If someone just moved the rock, a lot of the internet is freaking out right now over the proposal of a bill known as the Stop Online Piracy Act (SOPA)- a legislative effort that aims to protect corporate profits on the internet by giving companies a wide range of powers to choke large portions on the internet if companies allege sites are infringing on their copyrights. (If you’ve ever been on the receiving end of a takedown notice, you know that they tend to be issued at the slightest provocation, often when fair use allows the content to which the company or entity is objecting, and are often used to bully smaller sites into not competing with larger ones for coveted traffic.)
Lawmakers argued the issue in the less-reserved House today, bickering over whether the bill is a legitimate effort to protect intellectual property or elected representatives fellating the deep-pocketed industry that would benefit from razing the internet to protect a few pirated films and albums. (A good point counterpoint is this “truth annotated” video of entitled industry execs explaining why the internet should be reined in in case someone, somewhere might want to make a knock-off Kenny from South Park figurine.)
The congressman who introduced the bill, Lamar Smith (R-TX), said that while there is bipartisan support as well as opposition to the terrifying proposal, “[he hopes lawmakers] remember we are among Judiciary friends” while debating its points. The civility lasted only briefly. Rep. Zoe Lofgran (D-CA) warned that such measures would breed “temptation to exert ever greater control over the Internet,” and Rep. Howard Berman (D-CA) countered that there was a “big difference between regulating commercial activity… and seeking to suppress political conduct and dissent.” In response to Lofgran’s allegations that the large coffers of Hollywood had influenced support for SOPA, Rep. Bobby Scott (D-VT) scoffed:
“A lot of money has been floating around on a lot of different issues… It’s not worthy for us to be talking about who got bought off by whom.”
Among the dissenters outside of Congress were a group of prominent web engineers, who released the letter below excoriating lawmakers for considering the oppressive measures.
We, the undersigned, have played various parts in building a network called the Internet. We wrote and debugged the software; we defined the standards and protocols that talk over that network. Many of us invented parts of it. We’re just a little proud of the social and economic benefits that our project, the Internet, has brought with it.
Last year, many of us wrote to you and your colleagues to warn about the proposed “COICA” copyright and censorship legislation. Today, we are writing again to reiterate our concerns about the SOPA and PIPA derivatives of last year’s bill, that are under consideration in the House and Senate. In many respects, these proposals are worse than the one we were alarmed to read last year.
If enacted, either of these bills will create an environment of tremendous fear and uncertainty for technological innovation, and seriously harm the credibility of the United States in its role as a steward of key Internet infrastructure. Regardless of recent amendments to SOPA, both bills will risk fragmenting the Internet’s global domain name system (DNS) and have other capricious technical consequences. In exchange for this, such legislation would engender censorship that will simultaneously be circumvented by deliberate infringers while hampering innocent parties’ right and ability to communicate and express themselves online.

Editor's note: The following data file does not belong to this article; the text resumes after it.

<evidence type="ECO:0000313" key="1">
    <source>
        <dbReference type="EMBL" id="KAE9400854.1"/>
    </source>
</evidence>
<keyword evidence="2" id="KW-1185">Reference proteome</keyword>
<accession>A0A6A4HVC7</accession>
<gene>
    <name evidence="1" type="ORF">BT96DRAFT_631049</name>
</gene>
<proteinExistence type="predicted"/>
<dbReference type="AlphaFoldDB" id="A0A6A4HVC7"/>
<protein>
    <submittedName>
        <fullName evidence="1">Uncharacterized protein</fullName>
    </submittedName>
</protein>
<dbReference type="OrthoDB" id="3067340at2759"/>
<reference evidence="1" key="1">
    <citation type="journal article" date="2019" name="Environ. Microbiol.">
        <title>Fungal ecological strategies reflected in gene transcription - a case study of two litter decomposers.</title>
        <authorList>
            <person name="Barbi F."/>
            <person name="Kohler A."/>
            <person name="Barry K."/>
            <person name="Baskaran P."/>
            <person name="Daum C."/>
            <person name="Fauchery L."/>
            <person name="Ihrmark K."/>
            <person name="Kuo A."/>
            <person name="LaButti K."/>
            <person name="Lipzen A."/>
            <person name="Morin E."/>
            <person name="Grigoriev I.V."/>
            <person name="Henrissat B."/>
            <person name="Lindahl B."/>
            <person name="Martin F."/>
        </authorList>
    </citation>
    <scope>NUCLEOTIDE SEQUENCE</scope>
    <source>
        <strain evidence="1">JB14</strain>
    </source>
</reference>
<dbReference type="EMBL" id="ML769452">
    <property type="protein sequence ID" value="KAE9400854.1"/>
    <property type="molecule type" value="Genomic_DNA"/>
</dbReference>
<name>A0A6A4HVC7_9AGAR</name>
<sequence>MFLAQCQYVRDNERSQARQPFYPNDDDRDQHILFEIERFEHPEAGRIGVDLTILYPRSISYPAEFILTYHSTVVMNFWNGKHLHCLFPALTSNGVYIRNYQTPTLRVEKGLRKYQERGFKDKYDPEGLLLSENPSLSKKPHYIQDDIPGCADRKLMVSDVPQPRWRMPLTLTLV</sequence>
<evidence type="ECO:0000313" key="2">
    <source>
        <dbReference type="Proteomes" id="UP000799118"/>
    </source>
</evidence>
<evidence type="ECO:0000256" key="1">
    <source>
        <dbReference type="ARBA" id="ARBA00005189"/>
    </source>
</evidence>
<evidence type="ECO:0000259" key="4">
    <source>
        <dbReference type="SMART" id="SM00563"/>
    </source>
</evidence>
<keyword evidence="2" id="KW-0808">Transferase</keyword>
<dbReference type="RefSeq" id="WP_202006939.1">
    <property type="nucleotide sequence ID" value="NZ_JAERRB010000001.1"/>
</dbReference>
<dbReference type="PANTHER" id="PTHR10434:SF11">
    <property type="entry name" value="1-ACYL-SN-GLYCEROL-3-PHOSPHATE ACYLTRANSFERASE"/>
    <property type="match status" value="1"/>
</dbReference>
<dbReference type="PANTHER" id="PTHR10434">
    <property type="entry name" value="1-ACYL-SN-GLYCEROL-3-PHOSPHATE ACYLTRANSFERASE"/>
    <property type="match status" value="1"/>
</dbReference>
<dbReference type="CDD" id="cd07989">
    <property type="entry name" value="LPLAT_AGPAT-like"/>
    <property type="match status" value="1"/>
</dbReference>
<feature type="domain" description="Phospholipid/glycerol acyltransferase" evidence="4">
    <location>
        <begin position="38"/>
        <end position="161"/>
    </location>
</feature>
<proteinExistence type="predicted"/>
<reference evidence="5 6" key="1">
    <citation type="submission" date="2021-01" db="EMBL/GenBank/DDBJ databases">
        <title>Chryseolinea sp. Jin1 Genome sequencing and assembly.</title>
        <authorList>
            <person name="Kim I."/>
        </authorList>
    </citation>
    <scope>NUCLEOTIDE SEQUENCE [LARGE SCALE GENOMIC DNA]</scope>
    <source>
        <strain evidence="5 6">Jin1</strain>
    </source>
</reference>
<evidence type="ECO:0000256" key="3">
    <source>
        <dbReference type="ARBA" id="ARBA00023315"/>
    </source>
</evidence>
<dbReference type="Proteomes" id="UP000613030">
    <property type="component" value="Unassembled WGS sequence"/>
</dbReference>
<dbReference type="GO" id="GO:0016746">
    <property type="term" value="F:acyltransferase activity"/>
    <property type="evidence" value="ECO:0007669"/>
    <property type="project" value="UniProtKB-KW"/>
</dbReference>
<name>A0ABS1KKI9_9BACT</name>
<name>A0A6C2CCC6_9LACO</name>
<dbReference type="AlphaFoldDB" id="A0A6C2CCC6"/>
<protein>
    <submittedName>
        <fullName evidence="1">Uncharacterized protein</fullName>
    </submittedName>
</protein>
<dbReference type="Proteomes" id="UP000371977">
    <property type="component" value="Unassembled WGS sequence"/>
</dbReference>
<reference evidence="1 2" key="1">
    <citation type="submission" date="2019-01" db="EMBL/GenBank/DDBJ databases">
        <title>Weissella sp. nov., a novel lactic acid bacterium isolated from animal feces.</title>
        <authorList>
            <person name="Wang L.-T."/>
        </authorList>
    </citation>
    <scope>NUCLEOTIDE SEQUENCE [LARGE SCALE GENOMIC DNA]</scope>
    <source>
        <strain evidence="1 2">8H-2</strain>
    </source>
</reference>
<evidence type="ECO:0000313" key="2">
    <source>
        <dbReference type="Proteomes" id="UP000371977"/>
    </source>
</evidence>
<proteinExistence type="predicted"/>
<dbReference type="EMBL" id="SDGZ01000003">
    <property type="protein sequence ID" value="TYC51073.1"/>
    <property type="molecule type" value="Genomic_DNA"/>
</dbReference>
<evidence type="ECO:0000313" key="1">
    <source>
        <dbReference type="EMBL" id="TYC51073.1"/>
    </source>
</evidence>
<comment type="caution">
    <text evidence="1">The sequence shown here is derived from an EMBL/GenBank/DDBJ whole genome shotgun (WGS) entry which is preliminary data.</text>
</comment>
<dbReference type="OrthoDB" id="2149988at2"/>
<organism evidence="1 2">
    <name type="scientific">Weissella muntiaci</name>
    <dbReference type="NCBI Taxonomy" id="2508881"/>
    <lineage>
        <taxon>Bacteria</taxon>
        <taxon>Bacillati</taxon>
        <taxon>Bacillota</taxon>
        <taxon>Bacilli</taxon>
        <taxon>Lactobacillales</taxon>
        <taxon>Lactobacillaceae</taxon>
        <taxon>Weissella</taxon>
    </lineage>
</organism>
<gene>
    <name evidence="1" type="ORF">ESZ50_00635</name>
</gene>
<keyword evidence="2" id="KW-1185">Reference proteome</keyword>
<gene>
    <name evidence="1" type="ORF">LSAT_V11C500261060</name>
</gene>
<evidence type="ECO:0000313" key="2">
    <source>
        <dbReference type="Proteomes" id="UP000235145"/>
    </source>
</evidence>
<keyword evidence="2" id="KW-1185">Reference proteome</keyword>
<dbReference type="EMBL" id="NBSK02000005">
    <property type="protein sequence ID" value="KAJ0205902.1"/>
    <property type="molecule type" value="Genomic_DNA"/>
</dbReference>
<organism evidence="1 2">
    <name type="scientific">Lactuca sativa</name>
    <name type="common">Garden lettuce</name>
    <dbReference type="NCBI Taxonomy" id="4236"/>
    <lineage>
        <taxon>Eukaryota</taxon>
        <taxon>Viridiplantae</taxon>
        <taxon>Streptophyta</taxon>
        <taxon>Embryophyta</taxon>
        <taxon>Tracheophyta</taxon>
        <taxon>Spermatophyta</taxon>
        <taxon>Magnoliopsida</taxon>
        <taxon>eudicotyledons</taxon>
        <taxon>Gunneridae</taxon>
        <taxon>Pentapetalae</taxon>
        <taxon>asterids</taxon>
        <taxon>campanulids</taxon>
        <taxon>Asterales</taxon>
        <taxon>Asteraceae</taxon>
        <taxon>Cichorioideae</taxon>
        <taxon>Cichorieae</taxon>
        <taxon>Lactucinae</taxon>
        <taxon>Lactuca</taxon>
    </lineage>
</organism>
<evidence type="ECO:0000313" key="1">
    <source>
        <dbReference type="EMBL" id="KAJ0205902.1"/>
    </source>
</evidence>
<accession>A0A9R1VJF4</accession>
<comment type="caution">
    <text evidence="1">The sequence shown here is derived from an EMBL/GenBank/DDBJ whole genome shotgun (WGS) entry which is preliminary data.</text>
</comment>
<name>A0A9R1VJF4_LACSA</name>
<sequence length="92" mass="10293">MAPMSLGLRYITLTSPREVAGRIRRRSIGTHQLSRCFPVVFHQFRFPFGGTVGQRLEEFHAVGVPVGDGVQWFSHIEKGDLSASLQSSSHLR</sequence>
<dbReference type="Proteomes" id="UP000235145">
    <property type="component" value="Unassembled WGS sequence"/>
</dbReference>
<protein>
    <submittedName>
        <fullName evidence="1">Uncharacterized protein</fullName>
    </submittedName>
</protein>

All censorship schemes impact speech beyond the category they were intended to restrict, but these bills are particularly egregious in that regard because they cause entire domains to vanish from the Web, not just infringing pages or files. Worse, an incredible range of useful, law-abiding sites can be blacklisted under these proposals. In fact, it seems that this has already begun to happen under the nascent DHS/ICE seizures program.
Censorship of Internet infrastructure will inevitably cause network errors and security problems. This is true in China, Iran and other countries that censor the network today; it will be just as true of American censorship. It is also true regardless of whether censorship is implemented via the DNS, proxies, firewalls, or any other method. Types of network errors and insecurity that we wrestle with today will become more widespread, and will affect sites other than those blacklisted by the American government.
The current bills — SOPA explicitly and PIPA implicitly — also threaten engineers who build Internet systems or offer services that are not readily and automatically compliant with censorship actions by the U.S. government. When we designed the Internet the first time, our priorities were reliability, robustness and minimizing central points of failure or control. We are alarmed that Congress is so close to mandating censorship-compliance as a design requirement for new Internet innovations. This can only damage the security of the network, and give authoritarian governments more power over what their citizens can read and publish.
The US government has regularly claimed that it supports a free and open Internet, both domestically and abroad. We cannot have a free and open Internet unless its naming and routing systems sit above the political concerns and objectives of any one government or industry. To date, the leading role the US has played in this infrastructure has been fairly uncontroversial because America is seen as a trustworthy arbiter and a neutral bastion of free expression. If the US begins to use its central position in the network for censorship that advances its political and economic agenda, the consequences will be far-reaching and destructive.
Senators, Congressmen, we believe the Internet is too important and too valuable to be endangered in this way, and implore you to put these bills aside.